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Old 12-14-2011, 06:49 PM
miceelf miceelf is offline
 
Join Date: Jul 2008
Posts: 2,569
Default early childhood and inequality

Interesting piece from TNR. Am familiar with some of the research, as this is obliquely related to my area.

http://www.tnr.com/article/economy/m...wo-year-window

APPROXIMATELY SEVEN MILLION American infants, toddlers, and preschoolers get care from somebody other than a relative, whether through organized day care centers or more informal arrangements, according to the Census Bureau. And much of that care is not very good. One widely cited study of child care in four states, by researchers in Colorado, found that only 8 percent of infant care centers were of “good” or “excellent” quality, while 40 percent were “poor.” The National Institute of Child Health and Human Development has found that three in four infant caregivers provide only minimal cognitive and language stimulation—and that more than half of young children in non-maternal care receive “only some” or “hardly any” positive caregiving.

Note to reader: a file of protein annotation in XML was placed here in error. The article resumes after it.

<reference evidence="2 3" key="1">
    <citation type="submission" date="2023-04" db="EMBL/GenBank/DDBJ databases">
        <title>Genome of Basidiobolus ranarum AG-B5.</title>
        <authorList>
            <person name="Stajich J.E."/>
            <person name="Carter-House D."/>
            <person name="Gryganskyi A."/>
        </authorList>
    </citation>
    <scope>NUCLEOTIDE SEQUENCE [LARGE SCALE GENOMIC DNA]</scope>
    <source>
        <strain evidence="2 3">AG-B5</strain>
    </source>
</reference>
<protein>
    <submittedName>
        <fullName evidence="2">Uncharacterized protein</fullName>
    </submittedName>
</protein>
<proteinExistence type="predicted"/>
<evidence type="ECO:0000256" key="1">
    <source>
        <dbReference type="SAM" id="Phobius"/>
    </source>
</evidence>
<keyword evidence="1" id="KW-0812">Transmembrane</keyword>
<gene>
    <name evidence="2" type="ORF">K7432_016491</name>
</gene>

Of course, children in substandard day care are not the only children at risk in the United States. There are also hundreds of thousands of babies born each year to American teenagers, about 60 percent of them poor. The vast majority of teen mothers are unmarried when they give birth, and frequently lack either family support or the financial resources to find capable outside help. Then there are the children who begin their lives in traumatic circumstances for other reasons—because they have a parent with clinical depression, or they witness violence in the home. Nobody has a precise definition of adversity, let alone a number for the children who experience it. But experts like Nelson think at least a few hundred thousand children suffer from serious abuse or neglect every year. Presumably they are disproportionately, although far from exclusively, in low-income families.
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